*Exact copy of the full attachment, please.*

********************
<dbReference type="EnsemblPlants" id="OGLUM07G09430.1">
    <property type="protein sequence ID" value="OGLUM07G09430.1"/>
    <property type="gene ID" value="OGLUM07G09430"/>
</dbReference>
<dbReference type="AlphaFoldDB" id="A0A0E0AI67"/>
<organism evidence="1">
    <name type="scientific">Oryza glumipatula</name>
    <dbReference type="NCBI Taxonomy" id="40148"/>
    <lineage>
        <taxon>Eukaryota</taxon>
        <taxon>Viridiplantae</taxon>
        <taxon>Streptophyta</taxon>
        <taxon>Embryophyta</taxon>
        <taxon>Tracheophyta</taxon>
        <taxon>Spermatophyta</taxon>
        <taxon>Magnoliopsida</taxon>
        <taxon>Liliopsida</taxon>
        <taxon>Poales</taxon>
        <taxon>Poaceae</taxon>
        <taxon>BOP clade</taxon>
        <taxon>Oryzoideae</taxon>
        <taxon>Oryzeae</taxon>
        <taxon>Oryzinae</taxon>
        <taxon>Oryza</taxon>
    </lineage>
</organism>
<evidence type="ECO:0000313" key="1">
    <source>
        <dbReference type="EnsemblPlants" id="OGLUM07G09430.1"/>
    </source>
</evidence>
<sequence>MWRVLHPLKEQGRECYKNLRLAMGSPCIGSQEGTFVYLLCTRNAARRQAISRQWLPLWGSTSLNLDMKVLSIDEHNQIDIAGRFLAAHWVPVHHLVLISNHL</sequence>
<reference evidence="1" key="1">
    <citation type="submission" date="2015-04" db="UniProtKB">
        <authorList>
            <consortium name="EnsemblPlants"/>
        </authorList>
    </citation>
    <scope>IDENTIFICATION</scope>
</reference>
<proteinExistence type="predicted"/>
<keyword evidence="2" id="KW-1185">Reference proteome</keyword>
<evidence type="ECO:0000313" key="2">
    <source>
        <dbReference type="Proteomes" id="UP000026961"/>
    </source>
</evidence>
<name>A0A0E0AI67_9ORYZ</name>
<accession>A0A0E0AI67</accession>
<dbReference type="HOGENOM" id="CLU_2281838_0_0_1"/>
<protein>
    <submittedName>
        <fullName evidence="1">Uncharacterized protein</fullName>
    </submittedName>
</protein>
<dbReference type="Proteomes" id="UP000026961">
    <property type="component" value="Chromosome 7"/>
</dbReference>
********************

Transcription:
<dbReference type="EnsemblPlants" id="OGLUM07G09430.1">
    <property type="protein sequence ID" value="OGLUM07G09430.1"/>
    <property type="gene ID" value="OGLUM07G09430"/>
</dbReference>
<dbReference type="AlphaFoldDB" id="A0A0E0AI67"/>
<organism evidence="1">
    <name type="scientific">Oryza glumipatula</name>
    <dbReference type="NCBI Taxonomy" id="40148"/>
    <lineage>
        <taxon>Eukaryota</taxon>
        <taxon>Viridiplantae</taxon>
        <taxon>Streptophyta</taxon>
        <taxon>Embryophyta</taxon>
        <taxon>Tracheophyta</taxon>
        <taxon>Spermatophyta</taxon>
        <taxon>Magnoliopsida</taxon>
        <taxon>Liliopsida</taxon>
        <taxon>Poales</taxon>
        <taxon>Poaceae</taxon>
        <taxon>BOP clade</taxon>
        <taxon>Oryzoideae</taxon>
        <taxon>Oryzeae</taxon>
        <taxon>Oryzinae</taxon>
        <taxon>Oryza</taxon>
    </lineage>
</organism>
<evidence type="ECO:0000313" key="1">
    <source>
        <dbReference type="EnsemblPlants" id="OGLUM07G09430.1"/>
    </source>
</evidence>
<sequence>MWRVLHPLKEQGRECYKNLRLAMGSPCIGSQEGTFVYLLCTRNAARRQAISRQWLPLWGSTSLNLDMKVLSIDEHNQIDIAGRFLAAHWVPVHHLVLISNHL</sequence>
<reference evidence="1" key="1">
    <citation type="submission" date="2015-04" db="UniProtKB">
        <authorList>
            <consortium name="EnsemblPlants"/>
        </authorList>
    </citation>
    <scope>IDENTIFICATION</scope>
</reference>
<proteinExistence type="predicted"/>
<keyword evidence="2" id="KW-1185">Reference proteome</keyword>
<evidence type="ECO:0000313" key="2">
    <source>
        <dbReference type="Proteomes" id="UP000026961"/>
    </source>
</evidence>
<name>A0A0E0AI67_9ORYZ</name>
<accession>A0A0E0AI67</accession>
<dbReference type="HOGENOM" id="CLU_2281838_0_0_1"/>
<protein>
    <submittedName>
        <fullName evidence="1">Uncharacterized protein</fullName>
    </submittedName>
</protein>
<dbReference type="Proteomes" id="UP000026961">
    <property type="component" value="Chromosome 7"/>
</dbReference>